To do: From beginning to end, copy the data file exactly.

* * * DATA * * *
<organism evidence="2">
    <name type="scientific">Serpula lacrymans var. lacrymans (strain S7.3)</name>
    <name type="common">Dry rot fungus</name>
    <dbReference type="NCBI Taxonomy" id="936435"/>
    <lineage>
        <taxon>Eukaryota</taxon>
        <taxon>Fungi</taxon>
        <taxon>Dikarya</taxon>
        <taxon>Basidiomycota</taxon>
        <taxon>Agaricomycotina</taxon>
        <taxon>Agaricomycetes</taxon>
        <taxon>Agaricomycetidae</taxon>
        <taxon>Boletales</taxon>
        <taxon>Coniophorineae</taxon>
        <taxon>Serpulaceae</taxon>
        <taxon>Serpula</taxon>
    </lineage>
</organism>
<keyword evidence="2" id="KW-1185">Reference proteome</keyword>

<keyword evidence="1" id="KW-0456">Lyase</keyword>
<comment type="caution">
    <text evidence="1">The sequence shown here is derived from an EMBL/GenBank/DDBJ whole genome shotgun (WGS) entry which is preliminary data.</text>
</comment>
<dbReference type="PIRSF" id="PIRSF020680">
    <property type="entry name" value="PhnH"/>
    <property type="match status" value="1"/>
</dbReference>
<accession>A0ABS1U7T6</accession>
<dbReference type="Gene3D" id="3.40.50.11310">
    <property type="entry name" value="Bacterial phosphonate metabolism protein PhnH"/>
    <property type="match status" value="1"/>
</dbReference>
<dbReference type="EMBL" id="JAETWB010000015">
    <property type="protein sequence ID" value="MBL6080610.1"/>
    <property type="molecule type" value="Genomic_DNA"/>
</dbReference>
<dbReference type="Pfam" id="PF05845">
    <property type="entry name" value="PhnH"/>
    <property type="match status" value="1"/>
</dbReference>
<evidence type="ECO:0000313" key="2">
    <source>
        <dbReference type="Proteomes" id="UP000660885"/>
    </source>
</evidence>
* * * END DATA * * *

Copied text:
<organism evidence="2">
    <name type="scientific">Serpula lacrymans var. lacrymans (strain S7.3)</name>
    <name type="common">Dry rot fungus</name>
    <dbReference type="NCBI Taxonomy" id="936435"/>
    <lineage>
        <taxon>Eukaryota</taxon>
        <taxon>Fungi</taxon>
        <taxon>Dikarya</taxon>
        <taxon>Basidiomycota</taxon>
        <taxon>Agaricomycotina</taxon>
        <taxon>Agaricomycetes</taxon>
        <taxon>Agaricomycetidae</taxon>
        <taxon>Boletales</taxon>
        <taxon>Coniophorineae</taxon>
        <taxon>Serpulaceae</taxon>
        <taxon>Serpula</taxon>
    </lineage>
</organism>
<keyword evidence="2" id="KW-1185">Reference proteome</keyword>

<keyword evidence="1" id="KW-0456">Lyase</keyword>
<comment type="caution">
    <text evidence="1">The sequence shown here is derived from an EMBL/GenBank/DDBJ whole genome shotgun (WGS) entry which is preliminary data.</text>
</comment>
<dbReference type="PIRSF" id="PIRSF020680">
    <property type="entry name" value="PhnH"/>
    <property type="match status" value="1"/>
</dbReference>
<accession>A0ABS1U7T6</accession>
<dbReference type="Gene3D" id="3.40.50.11310">
    <property type="entry name" value="Bacterial phosphonate metabolism protein PhnH"/>
    <property type="match status" value="1"/>
</dbReference>
<dbReference type="EMBL" id="JAETWB010000015">
    <property type="protein sequence ID" value="MBL6080610.1"/>
    <property type="molecule type" value="Genomic_DNA"/>
</dbReference>
<dbReference type="Pfam" id="PF05845">
    <property type="entry name" value="PhnH"/>
    <property type="match status" value="1"/>
</dbReference>
<evidence type="ECO:0000313" key="2">
    <source>
        <dbReference type="Proteomes" id="UP000660885"/>
    </source>
</evidence>